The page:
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Women’s health: Don’t let politicians take Minnesota backward

Hulu
“The Handmaid’s Tale” portrays a dystopian future where women have been robbed of their political and economic power and reduced to their reproduction.

Last week, Hulu premiered its latest original show, “The Handmaid’s Tale,” which portrays a dystopian future where women have been robbed of their political and economic power and reduced to their reproduction. One of the most disturbing aspects of the story is its portrayal of how a world seemingly identical to our own became such a nightmare.

Karen Law

I wish I could say it seems beyond belief — but even here in Minnesota, there are politicians who are bent on passing new, ever-more-restrictive laws designed to undermine women’s decisions and cut us off from the care we need. There is a bill currently making its way through our Legislature that would take us closer to a world in which women’s decisions are no longer our own.

It doesn’t have to be this way. I’m proud that Minnesota is one of more than a dozen states that include coverage for abortion in public health insurance for low-income women. This upholds the value of not treating someone differently just because of their income.

Substantial barriers

Still, I talk to women across our state who are struggling to afford an abortion — whether because of the lost wages from taking time away from work or the cost of transportation or child care, or other barriers. Low-income women already face substantial logistical and financial barriers to getting an abortion – and House File 809 would make those significantly worse.

As an organization committed to ensuring that all Minnesotans — whatever their income— can get the reproductive care they need without politicians interfering, Pro-Choice Resources works tirelessly to connect those who call us with the resources they need to keep their appointments and pay for their care. But our job is made so much harder, and sometimes impossible, when politicians take away health coverage.

Every day we talk with people who need help accessing abortion care, making an adoption plan or connecting to parenting services. We know firsthand that forcing a poor woman to continue an unwanted pregnancy against her will — simply because she can’t afford an abortion — is contrary to our state’s values of justice and compassion and can be devastating for women and families.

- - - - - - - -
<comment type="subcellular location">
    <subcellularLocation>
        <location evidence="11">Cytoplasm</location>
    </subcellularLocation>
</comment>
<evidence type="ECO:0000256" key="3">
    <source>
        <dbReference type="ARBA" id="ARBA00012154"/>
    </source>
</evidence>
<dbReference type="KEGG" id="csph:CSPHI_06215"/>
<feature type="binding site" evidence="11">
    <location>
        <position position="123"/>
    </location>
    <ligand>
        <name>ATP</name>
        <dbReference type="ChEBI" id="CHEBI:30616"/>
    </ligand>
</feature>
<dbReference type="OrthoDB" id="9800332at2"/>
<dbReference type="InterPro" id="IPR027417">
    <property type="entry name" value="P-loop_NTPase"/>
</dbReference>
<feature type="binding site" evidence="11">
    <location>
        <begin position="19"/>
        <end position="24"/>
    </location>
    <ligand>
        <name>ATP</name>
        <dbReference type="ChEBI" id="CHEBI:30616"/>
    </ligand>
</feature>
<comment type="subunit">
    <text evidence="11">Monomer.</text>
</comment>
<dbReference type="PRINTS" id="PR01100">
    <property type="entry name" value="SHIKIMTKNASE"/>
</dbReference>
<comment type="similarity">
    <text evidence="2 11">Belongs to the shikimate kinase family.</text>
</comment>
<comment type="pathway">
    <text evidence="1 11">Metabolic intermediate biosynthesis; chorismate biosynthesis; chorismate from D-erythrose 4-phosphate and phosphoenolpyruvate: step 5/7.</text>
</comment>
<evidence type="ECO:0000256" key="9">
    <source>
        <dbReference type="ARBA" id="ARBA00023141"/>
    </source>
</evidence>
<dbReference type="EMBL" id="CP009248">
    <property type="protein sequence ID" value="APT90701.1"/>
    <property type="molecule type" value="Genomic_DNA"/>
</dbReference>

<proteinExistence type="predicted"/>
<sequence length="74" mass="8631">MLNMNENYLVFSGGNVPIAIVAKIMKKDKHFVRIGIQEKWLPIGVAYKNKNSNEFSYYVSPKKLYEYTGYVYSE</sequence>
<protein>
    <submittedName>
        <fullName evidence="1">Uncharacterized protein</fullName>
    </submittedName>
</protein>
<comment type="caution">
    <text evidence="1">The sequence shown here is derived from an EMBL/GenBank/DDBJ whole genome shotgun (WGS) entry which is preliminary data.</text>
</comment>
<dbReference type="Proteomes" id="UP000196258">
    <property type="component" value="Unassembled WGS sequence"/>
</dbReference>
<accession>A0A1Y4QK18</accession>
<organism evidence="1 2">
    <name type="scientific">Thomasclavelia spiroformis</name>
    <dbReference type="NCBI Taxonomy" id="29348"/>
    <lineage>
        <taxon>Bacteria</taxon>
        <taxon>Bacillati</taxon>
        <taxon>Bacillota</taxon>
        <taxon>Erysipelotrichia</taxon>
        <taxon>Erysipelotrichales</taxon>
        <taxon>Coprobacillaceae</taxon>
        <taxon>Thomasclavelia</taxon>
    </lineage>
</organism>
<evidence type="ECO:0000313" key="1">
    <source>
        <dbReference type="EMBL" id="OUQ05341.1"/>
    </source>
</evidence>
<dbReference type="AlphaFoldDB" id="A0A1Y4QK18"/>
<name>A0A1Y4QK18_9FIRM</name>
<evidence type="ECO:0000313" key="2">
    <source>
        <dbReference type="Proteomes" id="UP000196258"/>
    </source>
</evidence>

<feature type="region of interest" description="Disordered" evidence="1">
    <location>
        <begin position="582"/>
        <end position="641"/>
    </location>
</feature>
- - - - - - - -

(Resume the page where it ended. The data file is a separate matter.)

A disproportionate impact

Restrictions on abortion coverage have a disproportionate impact on low-income families, women of color, immigrants, and young people. We reject these restrictions and we won’t be punished by politicians who want to bully women by taking away insurance coverage for abortion or make health care inaccessible for communities who are already marginalized.

We’re not alone. According to national polling, the public is more supportive of abortion rights than ever. Polling from Pew Research Center in October 2016 shows the highest levels of support for legal abortion since 1995. Polling also shows that most people don’t support bans on insurance coverage for abortion. Recent data indicates that most people in the United States oppose bans on abortion coverage, and polling last year by Hart Research Associates shows that three in four battleground voters agree with the statement, “However we feel about abortion, politicians should not be allowed to deny a woman’s health coverage for it just because she’s poor.” There is broad consensus on this point across party lines and age. 

This legislative attack on Minnesota women’s decisions is part of a deeply disturbing trend: Since 2010, state politicians have passed more than 300 new restrictions aimed at pushing abortion care out of reach — all of which have made it even harder for low-income women to access and afford this care.

These laws are designed to shut down clinics, force women to delay care, and shame and punish women for making the decision to end a pregnancy. They are often passed quietly, and build up over time — and ultimately lead to a situation in many states where abortion is a right in name only. We can stop that from happening here in Minnesota by defeating HB 809 and any other policy that would take reproductive care away from those who need it.

Let’s stop this legislation in its tracks and show that at least here in Minnesota, “The Handmaid’s Tale” remains firmly in the fiction category.

Karen Law is the executive director of Pro-Choice Resources.

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